In the June Scientific American Australian entomologist Scott O’Neill writes about a novel method to control mosquito-borne disease. By infecting disease-carrying mosquitoes with a common natural bacterium called Wolbachia, his team hopes to reduce dengue (aka breakbone) fever infections in humans. Bugs infected with the microbe are unable to spread dengue, a painful disease that infects 390 million people every year. There are few other options. Without a vaccine against dengue, our main defense has been slashing mosquito populations with insecticides. But the bugs are becoming increasingly resistant to those chemicals.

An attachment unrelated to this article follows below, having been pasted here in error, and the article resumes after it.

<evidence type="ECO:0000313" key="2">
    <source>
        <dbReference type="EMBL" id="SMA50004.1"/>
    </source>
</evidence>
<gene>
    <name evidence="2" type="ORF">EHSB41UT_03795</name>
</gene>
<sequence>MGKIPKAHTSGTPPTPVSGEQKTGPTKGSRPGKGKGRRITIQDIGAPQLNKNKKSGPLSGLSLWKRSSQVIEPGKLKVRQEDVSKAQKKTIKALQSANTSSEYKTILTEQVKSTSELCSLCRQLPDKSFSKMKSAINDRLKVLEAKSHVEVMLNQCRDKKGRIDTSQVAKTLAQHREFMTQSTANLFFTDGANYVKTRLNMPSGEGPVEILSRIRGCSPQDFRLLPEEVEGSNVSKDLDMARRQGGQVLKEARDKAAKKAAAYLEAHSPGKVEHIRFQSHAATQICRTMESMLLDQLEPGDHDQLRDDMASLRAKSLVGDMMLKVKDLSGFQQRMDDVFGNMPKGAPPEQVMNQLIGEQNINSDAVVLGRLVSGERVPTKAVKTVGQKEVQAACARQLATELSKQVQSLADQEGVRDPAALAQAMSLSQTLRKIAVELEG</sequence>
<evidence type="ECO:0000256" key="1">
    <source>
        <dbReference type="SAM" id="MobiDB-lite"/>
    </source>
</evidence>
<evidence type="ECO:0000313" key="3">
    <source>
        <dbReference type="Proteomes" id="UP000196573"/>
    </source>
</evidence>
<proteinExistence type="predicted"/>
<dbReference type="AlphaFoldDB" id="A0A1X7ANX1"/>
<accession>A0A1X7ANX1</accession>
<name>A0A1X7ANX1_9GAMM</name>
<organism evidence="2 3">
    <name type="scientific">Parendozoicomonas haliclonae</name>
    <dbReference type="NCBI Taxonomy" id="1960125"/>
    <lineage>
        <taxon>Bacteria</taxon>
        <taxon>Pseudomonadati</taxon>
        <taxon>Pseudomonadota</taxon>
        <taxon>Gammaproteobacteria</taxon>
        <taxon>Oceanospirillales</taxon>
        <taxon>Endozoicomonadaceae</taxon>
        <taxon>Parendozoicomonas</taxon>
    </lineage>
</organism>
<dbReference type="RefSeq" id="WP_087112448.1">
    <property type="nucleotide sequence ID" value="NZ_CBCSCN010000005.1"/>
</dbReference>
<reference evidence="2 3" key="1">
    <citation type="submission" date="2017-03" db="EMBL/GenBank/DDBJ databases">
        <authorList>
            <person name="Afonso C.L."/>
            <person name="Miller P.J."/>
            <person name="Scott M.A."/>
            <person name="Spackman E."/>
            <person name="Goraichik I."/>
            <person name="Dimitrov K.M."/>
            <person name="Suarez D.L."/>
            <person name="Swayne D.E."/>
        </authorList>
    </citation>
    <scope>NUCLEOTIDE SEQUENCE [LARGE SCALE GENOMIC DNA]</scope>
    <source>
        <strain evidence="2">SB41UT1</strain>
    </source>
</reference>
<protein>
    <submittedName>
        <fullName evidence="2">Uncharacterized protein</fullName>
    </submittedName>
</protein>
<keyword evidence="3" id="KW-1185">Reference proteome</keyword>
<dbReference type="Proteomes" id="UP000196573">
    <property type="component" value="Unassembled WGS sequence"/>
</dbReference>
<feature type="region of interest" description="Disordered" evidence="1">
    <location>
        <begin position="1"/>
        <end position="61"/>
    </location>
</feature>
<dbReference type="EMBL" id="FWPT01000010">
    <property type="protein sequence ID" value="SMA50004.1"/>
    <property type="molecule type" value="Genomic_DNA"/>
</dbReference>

O’Neill and his colleagues have been experimenting with Wolbachia-infected mosquitoes in controlled settings for a decade. Now, he writes, the time has come to set these infected insects free in certain locations so that they can mate with native bugs and spread Wolbachia—and thus resistance to dengue—among mosquitoes in the wild. His team is already overseeing pilot releases in Australia, Brazil, Indonesia and Vietnam. This short video from his international research collaboration explains exactly how their method works.